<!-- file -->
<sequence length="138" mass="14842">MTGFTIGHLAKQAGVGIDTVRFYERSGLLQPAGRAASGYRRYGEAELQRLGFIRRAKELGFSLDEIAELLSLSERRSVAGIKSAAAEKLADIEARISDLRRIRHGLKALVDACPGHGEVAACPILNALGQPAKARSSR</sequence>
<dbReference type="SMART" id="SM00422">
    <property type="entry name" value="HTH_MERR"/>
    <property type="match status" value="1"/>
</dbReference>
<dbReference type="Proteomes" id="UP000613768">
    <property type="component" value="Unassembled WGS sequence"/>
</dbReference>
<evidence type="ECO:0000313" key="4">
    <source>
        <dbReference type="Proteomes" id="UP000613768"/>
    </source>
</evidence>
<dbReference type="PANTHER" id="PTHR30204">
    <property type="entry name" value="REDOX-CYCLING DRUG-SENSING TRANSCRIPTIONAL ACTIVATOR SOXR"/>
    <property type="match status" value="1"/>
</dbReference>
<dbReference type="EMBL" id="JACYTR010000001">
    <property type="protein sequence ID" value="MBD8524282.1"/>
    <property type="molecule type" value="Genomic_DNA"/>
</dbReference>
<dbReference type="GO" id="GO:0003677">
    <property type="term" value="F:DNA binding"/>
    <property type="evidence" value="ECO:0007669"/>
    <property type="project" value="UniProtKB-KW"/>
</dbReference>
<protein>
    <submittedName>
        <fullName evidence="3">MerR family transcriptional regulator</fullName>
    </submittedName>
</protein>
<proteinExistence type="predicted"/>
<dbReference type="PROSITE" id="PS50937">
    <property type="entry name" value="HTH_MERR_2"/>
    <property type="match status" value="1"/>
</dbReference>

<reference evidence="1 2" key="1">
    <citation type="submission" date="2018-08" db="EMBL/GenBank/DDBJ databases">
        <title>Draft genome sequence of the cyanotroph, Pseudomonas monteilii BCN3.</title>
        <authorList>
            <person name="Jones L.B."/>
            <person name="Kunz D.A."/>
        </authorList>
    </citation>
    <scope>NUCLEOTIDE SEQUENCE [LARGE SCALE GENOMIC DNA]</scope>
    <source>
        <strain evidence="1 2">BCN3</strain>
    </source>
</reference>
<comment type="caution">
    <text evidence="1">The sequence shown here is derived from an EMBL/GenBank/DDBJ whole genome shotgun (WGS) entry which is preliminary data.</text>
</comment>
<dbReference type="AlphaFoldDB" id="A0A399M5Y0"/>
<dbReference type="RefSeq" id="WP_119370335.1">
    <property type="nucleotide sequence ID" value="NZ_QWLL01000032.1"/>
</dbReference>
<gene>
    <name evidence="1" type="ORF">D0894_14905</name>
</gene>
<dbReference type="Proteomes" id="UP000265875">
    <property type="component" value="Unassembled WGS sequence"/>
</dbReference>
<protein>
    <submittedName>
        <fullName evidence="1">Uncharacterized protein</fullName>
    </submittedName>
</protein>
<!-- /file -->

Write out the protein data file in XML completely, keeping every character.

<sequence length="138" mass="14842">MTGFTIGHLAKQAGVGIDTVRFYERSGLLQPAGRAASGYRRYGEAELQRLGFIRRAKELGFSLDEIAELLSLSERRSVAGIKSAAAEKLADIEARISDLRRIRHGLKALVDACPGHGEVAACPILNALGQPAKARSSR</sequence>
<dbReference type="SMART" id="SM00422">
    <property type="entry name" value="HTH_MERR"/>
    <property type="match status" value="1"/>
</dbReference>
<dbReference type="Proteomes" id="UP000613768">
    <property type="component" value="Unassembled WGS sequence"/>
</dbReference>
<evidence type="ECO:0000313" key="4">
    <source>
        <dbReference type="Proteomes" id="UP000613768"/>
    </source>
</evidence>
<dbReference type="PANTHER" id="PTHR30204">
    <property type="entry name" value="REDOX-CYCLING DRUG-SENSING TRANSCRIPTIONAL ACTIVATOR SOXR"/>
    <property type="match status" value="1"/>
</dbReference>
<dbReference type="EMBL" id="JACYTR010000001">
    <property type="protein sequence ID" value="MBD8524282.1"/>
    <property type="molecule type" value="Genomic_DNA"/>
</dbReference>
<dbReference type="GO" id="GO:0003677">
    <property type="term" value="F:DNA binding"/>
    <property type="evidence" value="ECO:0007669"/>
    <property type="project" value="UniProtKB-KW"/>
</dbReference>
<protein>
    <submittedName>
        <fullName evidence="3">MerR family transcriptional regulator</fullName>
    </submittedName>
</protein>
<proteinExistence type="predicted"/>
<dbReference type="PROSITE" id="PS50937">
    <property type="entry name" value="HTH_MERR_2"/>
    <property type="match status" value="1"/>
</dbReference>

<reference evidence="1 2" key="1">
    <citation type="submission" date="2018-08" db="EMBL/GenBank/DDBJ databases">
        <title>Draft genome sequence of the cyanotroph, Pseudomonas monteilii BCN3.</title>
        <authorList>
            <person name="Jones L.B."/>
            <person name="Kunz D.A."/>
        </authorList>
    </citation>
    <scope>NUCLEOTIDE SEQUENCE [LARGE SCALE GENOMIC DNA]</scope>
    <source>
        <strain evidence="1 2">BCN3</strain>
    </source>
</reference>
<comment type="caution">
    <text evidence="1">The sequence shown here is derived from an EMBL/GenBank/DDBJ whole genome shotgun (WGS) entry which is preliminary data.</text>
</comment>
<dbReference type="AlphaFoldDB" id="A0A399M5Y0"/>
<dbReference type="RefSeq" id="WP_119370335.1">
    <property type="nucleotide sequence ID" value="NZ_QWLL01000032.1"/>
</dbReference>
<gene>
    <name evidence="1" type="ORF">D0894_14905</name>
</gene>
<dbReference type="Proteomes" id="UP000265875">
    <property type="component" value="Unassembled WGS sequence"/>
</dbReference>
<protein>
    <submittedName>
        <fullName evidence="1">Uncharacterized protein</fullName>
    </submittedName>
</protein>